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Dark City (1998) Poster

(1998)

Trivia

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A number of pieces of the set, including those used for the rooftop chase, were sold to the production of The Matrix (1999) at the end of shooting.
New Line Cinema forced Alex Proyas to include the opening narration by Kiefer Sutherland, which Proyas objected to, saying it was unnecessary. The narration gives away several key plot twists and consequently many fans of the film prefer to watch it with the sound turned off during the narration until Sutherland looks at his pocket watch. Unsurprisingly, the director's cut omits this opening narration.
Has one of the shortest Average shot lengths (ASL) of any modern narrative production at 1.8 seconds. This means there is a cut almost every 2 seconds.
There were many deliberate anachronisms to give the viewer a feeling of confusion of the time of the film.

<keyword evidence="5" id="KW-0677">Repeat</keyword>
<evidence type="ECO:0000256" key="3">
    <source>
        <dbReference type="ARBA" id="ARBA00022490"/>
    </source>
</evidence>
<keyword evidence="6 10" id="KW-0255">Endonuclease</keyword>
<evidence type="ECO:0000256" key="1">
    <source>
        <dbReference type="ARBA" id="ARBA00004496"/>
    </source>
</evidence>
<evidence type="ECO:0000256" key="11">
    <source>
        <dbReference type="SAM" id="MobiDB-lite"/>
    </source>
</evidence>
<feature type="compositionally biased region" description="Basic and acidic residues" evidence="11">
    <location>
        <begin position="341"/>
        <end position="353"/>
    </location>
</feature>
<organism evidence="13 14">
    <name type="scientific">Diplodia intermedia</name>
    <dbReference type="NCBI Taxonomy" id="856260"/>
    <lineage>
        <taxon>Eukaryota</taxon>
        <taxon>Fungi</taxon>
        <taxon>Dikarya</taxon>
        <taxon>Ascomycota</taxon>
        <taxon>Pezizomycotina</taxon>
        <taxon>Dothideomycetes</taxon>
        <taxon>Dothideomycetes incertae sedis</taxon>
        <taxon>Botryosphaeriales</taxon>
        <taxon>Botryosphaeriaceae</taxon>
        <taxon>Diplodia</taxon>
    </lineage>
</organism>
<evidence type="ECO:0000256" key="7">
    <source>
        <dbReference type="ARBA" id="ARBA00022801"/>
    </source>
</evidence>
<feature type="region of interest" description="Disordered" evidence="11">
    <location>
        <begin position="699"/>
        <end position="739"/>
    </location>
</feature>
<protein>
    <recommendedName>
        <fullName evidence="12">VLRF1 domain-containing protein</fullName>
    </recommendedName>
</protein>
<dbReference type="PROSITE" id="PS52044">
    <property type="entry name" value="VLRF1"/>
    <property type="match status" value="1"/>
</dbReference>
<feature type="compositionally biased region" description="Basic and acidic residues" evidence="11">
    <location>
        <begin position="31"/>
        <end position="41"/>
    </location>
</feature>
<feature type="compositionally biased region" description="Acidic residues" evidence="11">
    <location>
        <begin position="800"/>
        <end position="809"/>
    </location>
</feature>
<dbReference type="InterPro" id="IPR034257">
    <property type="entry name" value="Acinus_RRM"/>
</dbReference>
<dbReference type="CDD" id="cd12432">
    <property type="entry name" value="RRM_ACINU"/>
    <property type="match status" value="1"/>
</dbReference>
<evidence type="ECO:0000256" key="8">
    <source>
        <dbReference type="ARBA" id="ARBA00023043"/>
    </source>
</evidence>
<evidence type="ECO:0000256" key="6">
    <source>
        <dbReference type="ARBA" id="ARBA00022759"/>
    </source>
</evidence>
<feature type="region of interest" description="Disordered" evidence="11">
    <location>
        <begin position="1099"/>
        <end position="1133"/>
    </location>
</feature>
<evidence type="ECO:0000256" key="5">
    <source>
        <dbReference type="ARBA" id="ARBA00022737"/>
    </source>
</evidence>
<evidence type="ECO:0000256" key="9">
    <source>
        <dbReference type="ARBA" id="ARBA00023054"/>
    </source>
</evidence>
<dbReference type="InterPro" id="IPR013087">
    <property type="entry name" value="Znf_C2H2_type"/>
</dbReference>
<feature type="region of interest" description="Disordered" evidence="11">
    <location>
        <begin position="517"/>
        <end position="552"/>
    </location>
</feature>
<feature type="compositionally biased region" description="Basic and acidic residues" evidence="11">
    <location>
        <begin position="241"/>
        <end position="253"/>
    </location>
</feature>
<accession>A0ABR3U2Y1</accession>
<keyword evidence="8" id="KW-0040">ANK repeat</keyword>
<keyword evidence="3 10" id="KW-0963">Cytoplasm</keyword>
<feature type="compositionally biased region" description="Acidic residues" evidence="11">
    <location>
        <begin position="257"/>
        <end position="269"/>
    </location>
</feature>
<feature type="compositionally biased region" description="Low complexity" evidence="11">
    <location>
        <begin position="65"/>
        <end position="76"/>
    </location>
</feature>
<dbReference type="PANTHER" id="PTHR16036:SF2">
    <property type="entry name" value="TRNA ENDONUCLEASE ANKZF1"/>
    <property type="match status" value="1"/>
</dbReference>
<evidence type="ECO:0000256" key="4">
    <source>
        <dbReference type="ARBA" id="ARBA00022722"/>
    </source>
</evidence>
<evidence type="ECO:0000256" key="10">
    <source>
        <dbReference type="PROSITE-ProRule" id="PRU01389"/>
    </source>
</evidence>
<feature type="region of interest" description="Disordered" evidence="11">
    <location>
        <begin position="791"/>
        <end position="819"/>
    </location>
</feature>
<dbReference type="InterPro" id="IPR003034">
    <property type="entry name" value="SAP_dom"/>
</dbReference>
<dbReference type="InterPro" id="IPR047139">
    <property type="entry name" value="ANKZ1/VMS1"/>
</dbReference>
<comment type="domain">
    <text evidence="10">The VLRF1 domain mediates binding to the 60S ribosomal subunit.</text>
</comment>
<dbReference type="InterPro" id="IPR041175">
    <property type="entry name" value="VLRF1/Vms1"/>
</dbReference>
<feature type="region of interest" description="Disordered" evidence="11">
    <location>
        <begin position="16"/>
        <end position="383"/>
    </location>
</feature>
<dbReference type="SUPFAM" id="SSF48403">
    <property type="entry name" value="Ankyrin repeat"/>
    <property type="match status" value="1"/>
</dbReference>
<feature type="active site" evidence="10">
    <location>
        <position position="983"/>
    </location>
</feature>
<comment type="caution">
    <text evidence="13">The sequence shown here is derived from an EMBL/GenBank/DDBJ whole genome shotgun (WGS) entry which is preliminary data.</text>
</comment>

On the DVD commentary, co-writer David S. Goyer reveals two possible explanations for the origin of the inhabitants of Dark City. In his original story outline, director Alex Proyas believed the humans to have been passengers aboard an interstellar spaceship who were captured by the Strangers. Goyer favors a more spiritual approach, supposing that the humans are in fact dead and that Dark City is a sort of purgatory made up of people the Strangers have selected or abducted from different eras in history.
The name of Kiefer Sutherland's character, Daniel Schreber, is the same as that of a man who wrote a book titled "Memoirs of My Nervous Illness" during the heights of a period in which he was institutionalized for schizophrenia. The book has become a standard reading for many psychiatrists and psychologists, and many of the theories of both Sigmund Freud and Carl Gustav Jung were based on it (Freud never actually met Schreber, though). "Dark City" borrows heavily from the concept of "fleetingly-improvised men" which are found within Schreber's "Memoirs".
Roger Ebert called this movie the Best Film of 1998. He recorded a special audio commentary track for the dvd release of the movie.
An earlier draft of the script had Dr. Schreber (Kiefer Sutherland) being skinned alive during the finale.
Melissa George's movie debut.
Alex Proyas got the idea for the buildings changing and growing while the crew was moving pieces of the set around during filming of The Crow (1994).